Okay, who out there can help me? I obtained seed packets which are a mix of chili peppers. When I sowed them, I thought, “Wait, how will I know which is which when I go to sell the starter plants?!” Because it is a mix, I won’t know until I try these out and see them grow and produce peppers.

I ended up with 3-4 patio pots of the pepper plants on my deck and had to wait and see. One plant produces the pepper shown above, it turns black from a green color. One day, I tossed one on my grill whole, roasted it, and we tasted it. It was very yummy! Then I did that again a month later with some more of the black ones, and they were a lot hotter than the prior picked black peppers. The heat turned up the longer they stayed on the plant.

The Green Ancho Poblanos Peppers

This one above, is on a different plant (not the same as the ones that turn black). Look at the top – how it kind of indents. I has a different shape than the ones that have been turning black on the other pepper plant on my deck. I was able to find this green one described as:

Ancho Poblano represent the golden mean of the pepper universe. They’ve got some spice, but you can easily chomp right into them. They’ve got some genuine pepper flavor, but it’s muted a bit by the heat. They’re great fresh, cooked, pickled, dried, or blistered in fire when fully ripe. They grow abundantly on bushes that reach nearly three feet tall. Plant early, though, if your goal is to maximize the number of ripe pods you get; they do require a fairly long growing season.

I agree, they have some heat. At first I questioned if they were Habaneros cause the seed packet contained some of those as well, but I thought, that can’t be possible. The Habaneros I purchase in grocery stores are not nearly as large, but these green ones are hot. My husband is the taste tester, and it is always comical to see him take a big bite, chew, and then the expression on his face! At first, he was like, “Oh, they are mild,” then a few chews after, he says…, “OH NO, they are HOT!!”, and he then spit some out. LOL.

Habaneros (green stage – to turn yellow)

This week, I finally spotted a pepper that is the size of the Habaneros on another plant on my deck. I thought, “Ah-ha! Here it is!” Steve hasn’t taste tested it yet. It is supposed to turn yellow so I will let you know. So basically, all the seeds in this packet are a mix. It also includes a red pepper (small oval long shape) that starts green, and I think this is a Serrano pepper.

Serranos Hot Peppers

Well, I am thinking these are Serranos, but I’m not 100% positive. Steve still has yet to taste these. I think I will make some salsa this weekend with tomatoes and some of these peppers to give them a try. These red peppers are abundant on a small plant in a pot on my deck. The plant looks like a Christmas tree with all the green and red peppers right now.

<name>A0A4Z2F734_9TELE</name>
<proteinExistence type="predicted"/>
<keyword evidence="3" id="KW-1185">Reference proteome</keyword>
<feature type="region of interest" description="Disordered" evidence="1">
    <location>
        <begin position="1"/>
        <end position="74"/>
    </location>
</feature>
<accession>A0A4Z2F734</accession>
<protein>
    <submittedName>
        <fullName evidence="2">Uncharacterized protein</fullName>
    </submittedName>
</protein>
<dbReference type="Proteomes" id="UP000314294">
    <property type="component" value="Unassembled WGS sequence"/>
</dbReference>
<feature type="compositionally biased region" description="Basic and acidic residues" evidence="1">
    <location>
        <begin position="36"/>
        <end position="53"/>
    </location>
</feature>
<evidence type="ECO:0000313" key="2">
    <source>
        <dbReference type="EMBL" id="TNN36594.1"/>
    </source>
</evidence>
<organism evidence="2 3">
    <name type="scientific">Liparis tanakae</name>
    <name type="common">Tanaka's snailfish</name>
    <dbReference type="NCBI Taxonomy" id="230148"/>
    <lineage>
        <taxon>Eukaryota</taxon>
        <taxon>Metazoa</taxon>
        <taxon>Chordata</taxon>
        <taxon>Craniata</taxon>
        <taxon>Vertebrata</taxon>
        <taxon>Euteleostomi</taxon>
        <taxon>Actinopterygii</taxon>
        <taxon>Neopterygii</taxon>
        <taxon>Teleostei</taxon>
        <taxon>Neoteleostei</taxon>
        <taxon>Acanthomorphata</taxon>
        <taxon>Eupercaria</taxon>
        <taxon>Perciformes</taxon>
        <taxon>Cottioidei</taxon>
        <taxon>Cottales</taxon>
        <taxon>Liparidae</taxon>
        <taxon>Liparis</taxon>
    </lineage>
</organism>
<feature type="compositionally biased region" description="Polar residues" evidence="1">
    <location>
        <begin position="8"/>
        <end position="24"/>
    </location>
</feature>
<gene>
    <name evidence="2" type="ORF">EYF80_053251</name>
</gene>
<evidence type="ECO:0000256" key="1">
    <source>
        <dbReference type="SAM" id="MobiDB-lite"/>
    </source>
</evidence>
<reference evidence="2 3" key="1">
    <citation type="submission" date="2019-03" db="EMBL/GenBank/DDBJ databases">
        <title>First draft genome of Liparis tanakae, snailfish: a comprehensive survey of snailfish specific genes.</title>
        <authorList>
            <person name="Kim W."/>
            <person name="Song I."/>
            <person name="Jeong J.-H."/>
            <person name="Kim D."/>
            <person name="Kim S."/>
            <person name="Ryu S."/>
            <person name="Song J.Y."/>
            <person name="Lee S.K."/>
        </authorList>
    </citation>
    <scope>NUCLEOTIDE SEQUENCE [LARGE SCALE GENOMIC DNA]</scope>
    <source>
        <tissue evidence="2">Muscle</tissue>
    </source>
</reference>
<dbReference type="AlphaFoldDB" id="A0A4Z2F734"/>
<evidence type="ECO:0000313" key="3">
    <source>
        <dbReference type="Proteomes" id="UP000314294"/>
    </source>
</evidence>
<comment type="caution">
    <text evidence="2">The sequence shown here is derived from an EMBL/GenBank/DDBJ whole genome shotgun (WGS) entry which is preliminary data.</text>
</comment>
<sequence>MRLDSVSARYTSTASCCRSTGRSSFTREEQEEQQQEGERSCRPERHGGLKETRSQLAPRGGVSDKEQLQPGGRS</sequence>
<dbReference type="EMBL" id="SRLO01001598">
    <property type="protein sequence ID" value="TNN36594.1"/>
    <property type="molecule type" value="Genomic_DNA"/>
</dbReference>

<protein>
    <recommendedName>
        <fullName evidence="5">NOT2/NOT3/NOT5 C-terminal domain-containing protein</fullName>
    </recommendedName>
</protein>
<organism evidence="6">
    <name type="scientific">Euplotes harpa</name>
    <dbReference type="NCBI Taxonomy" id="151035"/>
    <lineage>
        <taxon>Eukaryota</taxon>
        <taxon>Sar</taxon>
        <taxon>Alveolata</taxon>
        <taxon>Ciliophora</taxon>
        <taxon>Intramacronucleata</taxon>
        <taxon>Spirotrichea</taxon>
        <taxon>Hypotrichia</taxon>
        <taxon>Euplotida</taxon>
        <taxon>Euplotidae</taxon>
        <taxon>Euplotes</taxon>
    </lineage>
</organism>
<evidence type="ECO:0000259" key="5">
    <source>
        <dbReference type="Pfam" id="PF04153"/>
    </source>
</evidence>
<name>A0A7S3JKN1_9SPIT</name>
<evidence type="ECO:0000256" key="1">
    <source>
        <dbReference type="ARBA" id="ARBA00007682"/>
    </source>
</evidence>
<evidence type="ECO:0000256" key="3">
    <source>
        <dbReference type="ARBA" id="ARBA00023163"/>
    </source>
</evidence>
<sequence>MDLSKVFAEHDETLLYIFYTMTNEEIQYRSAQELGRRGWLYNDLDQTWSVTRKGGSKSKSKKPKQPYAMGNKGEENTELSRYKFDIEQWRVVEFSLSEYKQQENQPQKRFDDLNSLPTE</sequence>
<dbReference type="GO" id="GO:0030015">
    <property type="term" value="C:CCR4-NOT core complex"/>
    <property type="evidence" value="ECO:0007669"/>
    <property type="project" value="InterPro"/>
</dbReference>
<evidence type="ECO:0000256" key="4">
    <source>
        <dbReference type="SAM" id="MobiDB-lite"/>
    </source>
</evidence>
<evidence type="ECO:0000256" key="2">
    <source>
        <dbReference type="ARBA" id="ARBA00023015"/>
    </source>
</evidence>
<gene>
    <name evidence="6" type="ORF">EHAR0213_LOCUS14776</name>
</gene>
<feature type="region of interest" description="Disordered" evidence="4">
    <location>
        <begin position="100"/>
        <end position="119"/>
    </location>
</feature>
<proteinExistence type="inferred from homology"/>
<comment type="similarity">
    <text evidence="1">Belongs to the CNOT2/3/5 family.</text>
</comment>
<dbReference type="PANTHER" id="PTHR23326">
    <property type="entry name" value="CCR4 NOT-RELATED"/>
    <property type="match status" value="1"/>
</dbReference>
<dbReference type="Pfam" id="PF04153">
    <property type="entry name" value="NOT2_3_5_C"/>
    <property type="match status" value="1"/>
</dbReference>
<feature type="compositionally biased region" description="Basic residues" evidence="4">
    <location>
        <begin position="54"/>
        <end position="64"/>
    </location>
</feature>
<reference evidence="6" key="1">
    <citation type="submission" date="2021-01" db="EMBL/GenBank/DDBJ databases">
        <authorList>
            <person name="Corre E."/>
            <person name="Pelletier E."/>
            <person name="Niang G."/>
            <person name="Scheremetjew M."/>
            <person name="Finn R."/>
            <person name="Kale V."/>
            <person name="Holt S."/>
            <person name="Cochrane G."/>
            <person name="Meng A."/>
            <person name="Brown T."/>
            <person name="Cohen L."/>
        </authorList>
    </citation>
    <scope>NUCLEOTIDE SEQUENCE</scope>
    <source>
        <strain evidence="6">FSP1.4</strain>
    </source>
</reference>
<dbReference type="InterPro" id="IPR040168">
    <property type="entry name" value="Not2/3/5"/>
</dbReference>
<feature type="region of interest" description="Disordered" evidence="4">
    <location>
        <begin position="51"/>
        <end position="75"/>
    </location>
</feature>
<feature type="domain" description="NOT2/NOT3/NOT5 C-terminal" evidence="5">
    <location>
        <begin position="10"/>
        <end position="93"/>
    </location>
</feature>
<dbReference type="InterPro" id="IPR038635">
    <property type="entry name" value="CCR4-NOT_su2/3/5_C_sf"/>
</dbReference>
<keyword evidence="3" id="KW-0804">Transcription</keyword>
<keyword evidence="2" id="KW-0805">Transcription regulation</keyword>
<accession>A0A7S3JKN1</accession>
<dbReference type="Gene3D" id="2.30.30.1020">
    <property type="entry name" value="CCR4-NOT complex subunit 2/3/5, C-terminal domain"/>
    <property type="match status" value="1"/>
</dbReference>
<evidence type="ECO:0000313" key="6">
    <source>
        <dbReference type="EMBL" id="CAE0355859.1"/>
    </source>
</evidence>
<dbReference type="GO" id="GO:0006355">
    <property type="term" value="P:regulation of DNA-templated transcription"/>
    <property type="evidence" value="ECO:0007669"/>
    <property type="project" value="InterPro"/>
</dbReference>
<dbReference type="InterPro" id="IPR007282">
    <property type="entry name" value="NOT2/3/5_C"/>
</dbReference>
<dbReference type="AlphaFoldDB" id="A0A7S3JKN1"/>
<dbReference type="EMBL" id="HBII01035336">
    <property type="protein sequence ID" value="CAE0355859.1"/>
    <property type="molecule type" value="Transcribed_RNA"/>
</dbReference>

Thus, again, the confusion lies in the fact the seed packet has a mix of Pica Chile various species of hot pepper plants. It has been fun to witness what is produced, but the only downfall is I don’t know what I will get but I will definitely start these mixes again from seed next year for people who enjoy the adventure of seeing what types of hot peppers they will be able to use in their cooking from their plants!

The Bowl from Cancun with a Mix of Tomatoes and Peppers

Starting from my logo on the left, lets go clock wise! At the clock noon position, is a Goldie (obvious from the golden yellow color), Ancho Poblanos (green pepper, mild to hot) 1 pm, Habaneros (green small sitting on-top of some red Matchbox peppers and Tiny Tim tomatoes), a Mandurang Moon tomato at 6 pm, another green Ancho Poblanos, and then the black peppers (name unknown) at the 9-10 pm position of a clock. There are others in there, such as Paul Robeson tomatoe and a StoneRidge, and a Cherokee Purple.

Granted, some of the fruit doesn’t look perfect, some cracking from too much moisture this season (lots and lots of rain storms), and all that – but overall, they still taste amazing.

Hot Matchbox Peppers

This one is definitely a Matchbox hot pepper (pointy tip) in a different pot and not from the “mix of variety seed packet.” It is from a separate packet and I’ve grown them before, they are super compact, perfect in small pots, and product lots of hot red peppers, starting from green color.

Cherokee Purple